According to Vox’s footnote, the Barna study is flawed because it compared all Christians to all atheists instead of comparing all married Christians to all married atheists. Vox says that the ARIS study shows almost half of all atheists never marry, and thus are not going to be reporting divorces even if their relationships break up. I haven’t looked at the two studies myself, so I’m going to reserve judgment here. Vox’s argument sounds plausible, but he’s proven less than reliable in his descriptions of the actual statistics in the past, and there may be more to these two studies than meets the eye.
In any case, divorce rates can be a misleading indicator of “family values,” since there are (for instance) cases where incompatible couples, or marriages with abusive spouses, remain together legally even though this produces an emotionally toxic environment for the kids to grow up in. Let’s go on and see what else we can find in Dennett’s discussion of morals, and Vox’s attempts to discredit it.
Vox argues that “moral democracy suffers from the same structural weakness as its political counterpart, an inherent mandate to appeal to the lowest common denominator,” and that this invalidates Dennett’s claim that we can make our own moral laws. He overlooks the fact, however, that in God’s absence, we’ve been making our own laws about things like slavery, women’s rights, drugs, mail fraud, software piracy, and other moral issues. What’s more, we’ve been reviewing the moral laws that were handed down to us by our superstitious and dogmatic ancestors, and in some cases making improvements. Like Dennett says, the only thing we’re really changing is that we can now do the same thing without second-guessing ourselves about the purported will of an absentee Authority.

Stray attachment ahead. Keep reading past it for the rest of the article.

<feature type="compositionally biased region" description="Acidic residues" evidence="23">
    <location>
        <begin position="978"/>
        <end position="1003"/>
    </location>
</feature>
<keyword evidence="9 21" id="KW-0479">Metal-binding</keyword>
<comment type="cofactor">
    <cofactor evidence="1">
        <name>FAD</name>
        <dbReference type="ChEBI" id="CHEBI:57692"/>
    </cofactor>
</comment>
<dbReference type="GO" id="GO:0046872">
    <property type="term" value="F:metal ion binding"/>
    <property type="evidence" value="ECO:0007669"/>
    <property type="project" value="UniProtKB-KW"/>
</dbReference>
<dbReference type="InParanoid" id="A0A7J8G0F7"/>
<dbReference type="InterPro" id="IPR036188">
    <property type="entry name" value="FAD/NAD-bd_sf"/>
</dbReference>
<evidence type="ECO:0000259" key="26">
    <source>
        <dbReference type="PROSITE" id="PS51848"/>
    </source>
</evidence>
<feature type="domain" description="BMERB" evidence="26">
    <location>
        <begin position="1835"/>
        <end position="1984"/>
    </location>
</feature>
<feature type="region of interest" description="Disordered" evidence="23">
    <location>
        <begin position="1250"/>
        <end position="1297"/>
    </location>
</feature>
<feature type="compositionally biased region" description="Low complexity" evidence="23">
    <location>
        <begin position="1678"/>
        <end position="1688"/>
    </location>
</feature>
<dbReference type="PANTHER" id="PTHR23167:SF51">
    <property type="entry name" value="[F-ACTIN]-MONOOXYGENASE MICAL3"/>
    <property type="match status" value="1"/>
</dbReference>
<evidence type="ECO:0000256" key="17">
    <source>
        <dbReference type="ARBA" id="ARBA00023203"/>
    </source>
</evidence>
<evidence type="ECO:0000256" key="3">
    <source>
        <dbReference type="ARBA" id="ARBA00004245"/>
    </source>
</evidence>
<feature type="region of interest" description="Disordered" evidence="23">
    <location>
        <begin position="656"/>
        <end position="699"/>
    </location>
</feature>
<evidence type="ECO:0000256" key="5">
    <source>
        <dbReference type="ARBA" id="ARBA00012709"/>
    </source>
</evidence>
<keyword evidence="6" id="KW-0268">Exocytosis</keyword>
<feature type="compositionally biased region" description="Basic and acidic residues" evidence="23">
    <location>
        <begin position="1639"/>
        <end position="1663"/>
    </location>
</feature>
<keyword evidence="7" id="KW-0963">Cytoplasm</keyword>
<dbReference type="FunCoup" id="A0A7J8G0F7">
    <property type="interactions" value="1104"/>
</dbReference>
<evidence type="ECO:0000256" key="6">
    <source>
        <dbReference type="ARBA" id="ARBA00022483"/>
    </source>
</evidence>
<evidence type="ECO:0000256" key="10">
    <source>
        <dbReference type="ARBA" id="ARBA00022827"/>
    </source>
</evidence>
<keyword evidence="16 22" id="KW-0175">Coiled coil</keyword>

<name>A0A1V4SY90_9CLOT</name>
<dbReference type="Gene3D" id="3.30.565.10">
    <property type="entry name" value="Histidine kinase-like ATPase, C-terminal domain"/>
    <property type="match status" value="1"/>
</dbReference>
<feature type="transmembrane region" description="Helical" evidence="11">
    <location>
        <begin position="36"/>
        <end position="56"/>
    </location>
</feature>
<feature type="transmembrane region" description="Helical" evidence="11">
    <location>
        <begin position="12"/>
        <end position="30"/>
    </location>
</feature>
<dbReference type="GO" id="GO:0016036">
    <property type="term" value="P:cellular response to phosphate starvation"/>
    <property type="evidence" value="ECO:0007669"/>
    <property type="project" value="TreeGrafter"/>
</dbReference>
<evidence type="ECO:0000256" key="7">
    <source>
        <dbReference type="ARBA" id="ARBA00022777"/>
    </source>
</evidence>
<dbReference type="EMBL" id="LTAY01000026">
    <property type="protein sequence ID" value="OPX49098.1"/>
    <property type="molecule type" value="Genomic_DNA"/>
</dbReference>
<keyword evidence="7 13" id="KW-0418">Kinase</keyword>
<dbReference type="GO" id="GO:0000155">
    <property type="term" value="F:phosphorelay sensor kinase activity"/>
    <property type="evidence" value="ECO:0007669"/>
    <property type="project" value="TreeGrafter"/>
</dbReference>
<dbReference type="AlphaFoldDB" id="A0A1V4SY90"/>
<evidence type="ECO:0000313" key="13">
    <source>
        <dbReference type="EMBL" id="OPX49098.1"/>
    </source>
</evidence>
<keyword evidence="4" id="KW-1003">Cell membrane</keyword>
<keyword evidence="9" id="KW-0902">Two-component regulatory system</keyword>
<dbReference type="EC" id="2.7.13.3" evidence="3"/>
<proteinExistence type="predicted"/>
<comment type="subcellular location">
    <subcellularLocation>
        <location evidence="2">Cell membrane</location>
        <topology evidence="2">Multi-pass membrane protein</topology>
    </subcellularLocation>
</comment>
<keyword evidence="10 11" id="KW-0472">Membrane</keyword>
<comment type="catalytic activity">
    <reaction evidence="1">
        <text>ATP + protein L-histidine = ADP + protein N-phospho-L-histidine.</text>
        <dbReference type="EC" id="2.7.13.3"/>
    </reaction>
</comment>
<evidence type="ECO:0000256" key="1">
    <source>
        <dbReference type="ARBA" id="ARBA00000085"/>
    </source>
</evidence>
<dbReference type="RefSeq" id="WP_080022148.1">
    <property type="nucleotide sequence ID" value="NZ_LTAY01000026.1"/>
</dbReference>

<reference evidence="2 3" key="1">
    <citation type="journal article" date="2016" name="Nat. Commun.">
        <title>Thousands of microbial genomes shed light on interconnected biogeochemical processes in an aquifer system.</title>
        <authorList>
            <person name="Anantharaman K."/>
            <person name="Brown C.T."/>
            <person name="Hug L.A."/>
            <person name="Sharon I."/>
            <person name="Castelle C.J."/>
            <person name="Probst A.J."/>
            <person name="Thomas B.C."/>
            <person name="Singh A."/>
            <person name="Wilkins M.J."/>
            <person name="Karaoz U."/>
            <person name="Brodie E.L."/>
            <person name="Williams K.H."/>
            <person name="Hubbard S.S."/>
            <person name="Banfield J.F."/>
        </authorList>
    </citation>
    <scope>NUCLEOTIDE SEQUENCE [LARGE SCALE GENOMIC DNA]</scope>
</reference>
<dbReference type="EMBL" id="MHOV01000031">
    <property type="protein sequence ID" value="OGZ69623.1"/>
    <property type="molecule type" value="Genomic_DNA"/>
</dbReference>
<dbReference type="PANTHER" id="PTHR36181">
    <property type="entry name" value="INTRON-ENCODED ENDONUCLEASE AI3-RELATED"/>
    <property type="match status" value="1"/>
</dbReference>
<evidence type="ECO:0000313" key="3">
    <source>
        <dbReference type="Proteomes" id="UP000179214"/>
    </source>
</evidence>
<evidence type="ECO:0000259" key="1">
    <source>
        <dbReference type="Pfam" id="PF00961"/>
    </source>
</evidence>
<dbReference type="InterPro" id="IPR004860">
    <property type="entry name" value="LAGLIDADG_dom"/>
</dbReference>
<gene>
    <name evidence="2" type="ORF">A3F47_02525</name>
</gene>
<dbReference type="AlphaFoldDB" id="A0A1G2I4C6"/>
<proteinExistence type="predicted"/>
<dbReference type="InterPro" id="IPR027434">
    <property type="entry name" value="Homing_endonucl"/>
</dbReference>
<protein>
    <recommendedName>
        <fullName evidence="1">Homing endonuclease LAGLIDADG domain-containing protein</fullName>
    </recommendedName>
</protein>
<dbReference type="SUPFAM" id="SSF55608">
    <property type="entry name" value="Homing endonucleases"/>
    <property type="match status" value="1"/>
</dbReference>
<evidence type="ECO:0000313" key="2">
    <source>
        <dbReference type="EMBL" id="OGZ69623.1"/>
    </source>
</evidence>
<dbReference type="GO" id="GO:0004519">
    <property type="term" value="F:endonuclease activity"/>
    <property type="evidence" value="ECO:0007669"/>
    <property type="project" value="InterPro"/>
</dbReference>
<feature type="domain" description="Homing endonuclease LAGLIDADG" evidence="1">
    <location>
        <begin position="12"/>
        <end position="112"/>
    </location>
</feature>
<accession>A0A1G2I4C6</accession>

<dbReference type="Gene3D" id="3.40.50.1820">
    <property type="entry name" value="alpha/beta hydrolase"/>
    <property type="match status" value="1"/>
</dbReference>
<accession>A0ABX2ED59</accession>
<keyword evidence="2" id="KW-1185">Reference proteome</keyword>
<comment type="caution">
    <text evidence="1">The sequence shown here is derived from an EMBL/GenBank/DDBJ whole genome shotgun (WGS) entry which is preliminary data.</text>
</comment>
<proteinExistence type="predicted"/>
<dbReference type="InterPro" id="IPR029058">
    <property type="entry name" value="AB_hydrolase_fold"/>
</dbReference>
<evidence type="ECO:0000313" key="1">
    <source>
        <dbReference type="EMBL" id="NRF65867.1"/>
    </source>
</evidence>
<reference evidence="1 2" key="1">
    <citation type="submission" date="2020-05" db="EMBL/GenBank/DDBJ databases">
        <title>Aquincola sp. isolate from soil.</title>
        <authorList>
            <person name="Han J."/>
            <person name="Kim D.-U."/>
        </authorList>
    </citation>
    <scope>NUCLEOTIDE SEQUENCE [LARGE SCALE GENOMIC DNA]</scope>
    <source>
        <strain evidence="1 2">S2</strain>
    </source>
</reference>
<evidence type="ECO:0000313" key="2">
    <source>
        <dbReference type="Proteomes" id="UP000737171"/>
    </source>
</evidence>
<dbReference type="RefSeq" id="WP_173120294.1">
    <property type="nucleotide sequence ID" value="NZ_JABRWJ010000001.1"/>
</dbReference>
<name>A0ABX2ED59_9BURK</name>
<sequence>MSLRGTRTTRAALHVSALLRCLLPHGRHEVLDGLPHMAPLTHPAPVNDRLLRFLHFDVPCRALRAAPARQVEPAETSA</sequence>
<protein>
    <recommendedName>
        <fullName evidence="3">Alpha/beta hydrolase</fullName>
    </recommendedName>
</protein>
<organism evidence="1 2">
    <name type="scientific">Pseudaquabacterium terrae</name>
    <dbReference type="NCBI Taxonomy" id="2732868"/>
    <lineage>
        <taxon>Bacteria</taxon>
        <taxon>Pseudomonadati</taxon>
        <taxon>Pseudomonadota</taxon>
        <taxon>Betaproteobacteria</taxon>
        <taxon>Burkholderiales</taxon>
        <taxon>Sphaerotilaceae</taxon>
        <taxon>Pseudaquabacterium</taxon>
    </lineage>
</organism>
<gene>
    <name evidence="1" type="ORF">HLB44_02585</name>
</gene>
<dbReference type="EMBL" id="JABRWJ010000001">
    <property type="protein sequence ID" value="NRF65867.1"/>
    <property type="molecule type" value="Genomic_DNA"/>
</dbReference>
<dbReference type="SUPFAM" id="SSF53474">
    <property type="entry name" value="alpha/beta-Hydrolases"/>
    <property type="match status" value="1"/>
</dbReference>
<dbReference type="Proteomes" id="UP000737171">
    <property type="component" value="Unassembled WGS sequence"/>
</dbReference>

Vox, naturally, has to drag in the Nazis and Hamas and anyone else he can think of to try and poison the well, but it’s no use. Though Vox claims that it would be “insane” to even consider “moral democracy,” it’s not only possible, but it’s the system we’re currently living under right now. It may not be perfect, it may not even work all that well, but as Dennett says, freeing ourselves from irrationalism and superstition can only help.
Vox next makes a rather puzzling observation:
The biggest problem is that even if Dennett is correct and there is no magician behind the moral curtain, the positive consequences of revealing this absence may well outweigh the negative ones.
The “problem” is that the positive consequences may well outweigh the negative ones? Why is that a problem, exactly? I rather like positive consequences myself. I’m supposing that Vox got tripped up in his typing, and meant it the other way around, but even so, he’s actually hitting the real roots of morality: the positive or negative consequences of a proposed course of action. The purpose of morality is to maximize the positive consequences and minimize the negative ones—no deity required. In arguing that Dennett may be wrong (in the moral sense) to question religion’s roots, Vox is inadvertently exposing the true roots of real-world morality.
And with that, we come to the real heart of the issue. I hate to stop here, but I have a feeling this next bit is going to get a little involved. Stay tuned!